Q&As

Person (A) owns a property in which they live in. Person (B) comes to live at the property as a lodger (although there is no written lodger agreement). Person (A) gets taken into care and is no longer fit/has capacity to manage their estate. Person (B) continues to live at the property for an extended period of time (five plus years) and continues to pay rent to the estate, which is now being managed under a deputyship. Is Person (B) still a lodger or was the event of Person (A) leaving the property and no longer living there cause Person (B) to become a protected tenant?

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Produced in partnership with Alexander Campbell of Field Court Chambers
Published on LexisPSL on 26/11/2019

The following Property Q&A produced in partnership with Alexander Campbell of Field Court Chambers provides comprehensive and up to date legal information covering:

  • Person (A) owns a property in which they live in. Person (B) comes to live at the property as a lodger (although there is no written lodger agreement). Person (A) gets taken into care and is no longer fit/has capacity to manage their estate. Person (B) continues to live at the property for an extended period of time (five plus years) and continues to pay rent to the estate, which is now being managed under a deputyship. Is Person (B) still a lodger or was the event of Person (A) leaving the property and no longer living there cause Person (B) to become a protected tenant?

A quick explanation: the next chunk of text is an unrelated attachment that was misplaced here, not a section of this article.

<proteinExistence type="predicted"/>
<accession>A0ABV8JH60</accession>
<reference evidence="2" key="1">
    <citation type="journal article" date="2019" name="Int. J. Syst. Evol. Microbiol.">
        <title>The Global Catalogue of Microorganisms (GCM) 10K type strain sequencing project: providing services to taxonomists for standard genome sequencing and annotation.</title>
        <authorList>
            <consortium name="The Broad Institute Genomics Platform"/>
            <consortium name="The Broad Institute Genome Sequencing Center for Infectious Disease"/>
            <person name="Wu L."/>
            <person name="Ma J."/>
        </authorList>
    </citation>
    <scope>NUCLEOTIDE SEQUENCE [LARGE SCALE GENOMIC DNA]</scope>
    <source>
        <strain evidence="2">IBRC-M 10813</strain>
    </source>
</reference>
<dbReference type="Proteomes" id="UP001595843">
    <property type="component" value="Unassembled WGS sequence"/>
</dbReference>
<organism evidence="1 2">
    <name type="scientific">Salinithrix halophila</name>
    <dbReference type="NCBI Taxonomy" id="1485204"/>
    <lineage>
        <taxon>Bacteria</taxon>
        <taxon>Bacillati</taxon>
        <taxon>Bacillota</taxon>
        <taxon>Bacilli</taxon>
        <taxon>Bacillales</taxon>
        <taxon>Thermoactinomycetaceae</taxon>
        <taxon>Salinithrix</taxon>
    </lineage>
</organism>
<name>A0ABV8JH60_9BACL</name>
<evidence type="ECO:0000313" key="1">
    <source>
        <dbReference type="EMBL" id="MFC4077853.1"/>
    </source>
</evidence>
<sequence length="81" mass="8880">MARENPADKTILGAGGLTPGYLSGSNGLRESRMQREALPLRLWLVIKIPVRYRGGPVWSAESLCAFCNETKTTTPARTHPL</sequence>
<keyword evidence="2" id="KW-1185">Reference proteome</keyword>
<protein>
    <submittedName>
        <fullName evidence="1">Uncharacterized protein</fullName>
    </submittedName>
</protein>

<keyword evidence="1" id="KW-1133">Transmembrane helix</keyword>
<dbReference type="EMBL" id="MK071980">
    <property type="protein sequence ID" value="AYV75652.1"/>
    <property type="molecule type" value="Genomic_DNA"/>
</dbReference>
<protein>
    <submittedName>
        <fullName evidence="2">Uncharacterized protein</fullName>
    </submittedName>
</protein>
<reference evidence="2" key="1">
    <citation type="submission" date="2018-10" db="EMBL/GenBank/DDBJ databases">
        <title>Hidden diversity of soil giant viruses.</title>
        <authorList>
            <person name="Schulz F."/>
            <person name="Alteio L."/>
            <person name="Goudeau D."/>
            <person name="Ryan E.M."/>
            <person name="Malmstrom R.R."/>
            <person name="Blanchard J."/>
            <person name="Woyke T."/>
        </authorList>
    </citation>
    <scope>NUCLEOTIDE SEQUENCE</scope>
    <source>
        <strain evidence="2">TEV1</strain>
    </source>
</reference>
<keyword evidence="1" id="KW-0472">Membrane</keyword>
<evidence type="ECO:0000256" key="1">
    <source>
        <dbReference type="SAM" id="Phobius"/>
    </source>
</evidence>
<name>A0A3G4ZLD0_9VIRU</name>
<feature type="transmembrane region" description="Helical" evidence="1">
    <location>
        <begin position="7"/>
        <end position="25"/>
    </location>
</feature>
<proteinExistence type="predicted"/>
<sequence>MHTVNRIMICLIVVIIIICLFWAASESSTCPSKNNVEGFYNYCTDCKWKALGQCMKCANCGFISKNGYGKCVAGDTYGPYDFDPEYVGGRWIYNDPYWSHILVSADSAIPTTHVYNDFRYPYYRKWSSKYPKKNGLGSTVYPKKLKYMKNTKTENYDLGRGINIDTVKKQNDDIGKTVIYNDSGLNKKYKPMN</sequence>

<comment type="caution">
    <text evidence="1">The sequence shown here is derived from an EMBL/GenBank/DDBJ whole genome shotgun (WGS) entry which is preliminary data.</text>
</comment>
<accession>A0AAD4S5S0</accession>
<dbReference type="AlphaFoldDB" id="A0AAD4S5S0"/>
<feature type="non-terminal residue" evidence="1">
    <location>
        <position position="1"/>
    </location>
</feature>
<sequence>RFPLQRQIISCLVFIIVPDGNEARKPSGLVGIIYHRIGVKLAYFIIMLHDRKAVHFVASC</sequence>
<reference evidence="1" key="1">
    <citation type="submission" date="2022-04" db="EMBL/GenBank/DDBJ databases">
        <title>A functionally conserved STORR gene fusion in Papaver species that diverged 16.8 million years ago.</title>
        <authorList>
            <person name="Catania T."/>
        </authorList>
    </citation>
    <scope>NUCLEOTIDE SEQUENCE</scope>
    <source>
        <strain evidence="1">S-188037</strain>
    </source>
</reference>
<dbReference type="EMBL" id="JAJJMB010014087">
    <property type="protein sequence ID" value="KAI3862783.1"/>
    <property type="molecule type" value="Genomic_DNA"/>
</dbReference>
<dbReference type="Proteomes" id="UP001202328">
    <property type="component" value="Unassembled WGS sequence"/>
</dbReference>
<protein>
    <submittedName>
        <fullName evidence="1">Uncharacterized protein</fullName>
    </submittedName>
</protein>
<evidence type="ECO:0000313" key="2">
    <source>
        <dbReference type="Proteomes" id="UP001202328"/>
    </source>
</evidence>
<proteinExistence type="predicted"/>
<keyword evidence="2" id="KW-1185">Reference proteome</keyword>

Person (A) owns a property in which they live in. Person (B) comes to live at the property as a lodger (although there is no written lodger agreement). Person (A) gets taken into care and is no longer fit/has capacity to manage their estate. Person (B) continues to live at the property for an extended period of time (five plus years) and continues to pay rent to the estate, which is now being managed under a deputyship. Is Person (B) still a lodger or was the event of Person (A) leaving the property and no longer living there cause Person (B) to become a protected tenant?

A lodger will generally be a licensee rather than a tenant. The standard test in law for whether a person has a licence or a tenancy comes from the case of Street v Mountford. In that case, the House of Lords described the situation of a lodger in the following terms:

‘An occupier of residential accommodation at a rent for a term is either a lodger or a tenant. The occupier is a lodger if the landlord provides attendance or services which require the landlord or his servants to exercise unrestricted access to and use of the premises. A lodger is entitled to live in the premises but cannot call the place his own.’

The House of Lords went on to

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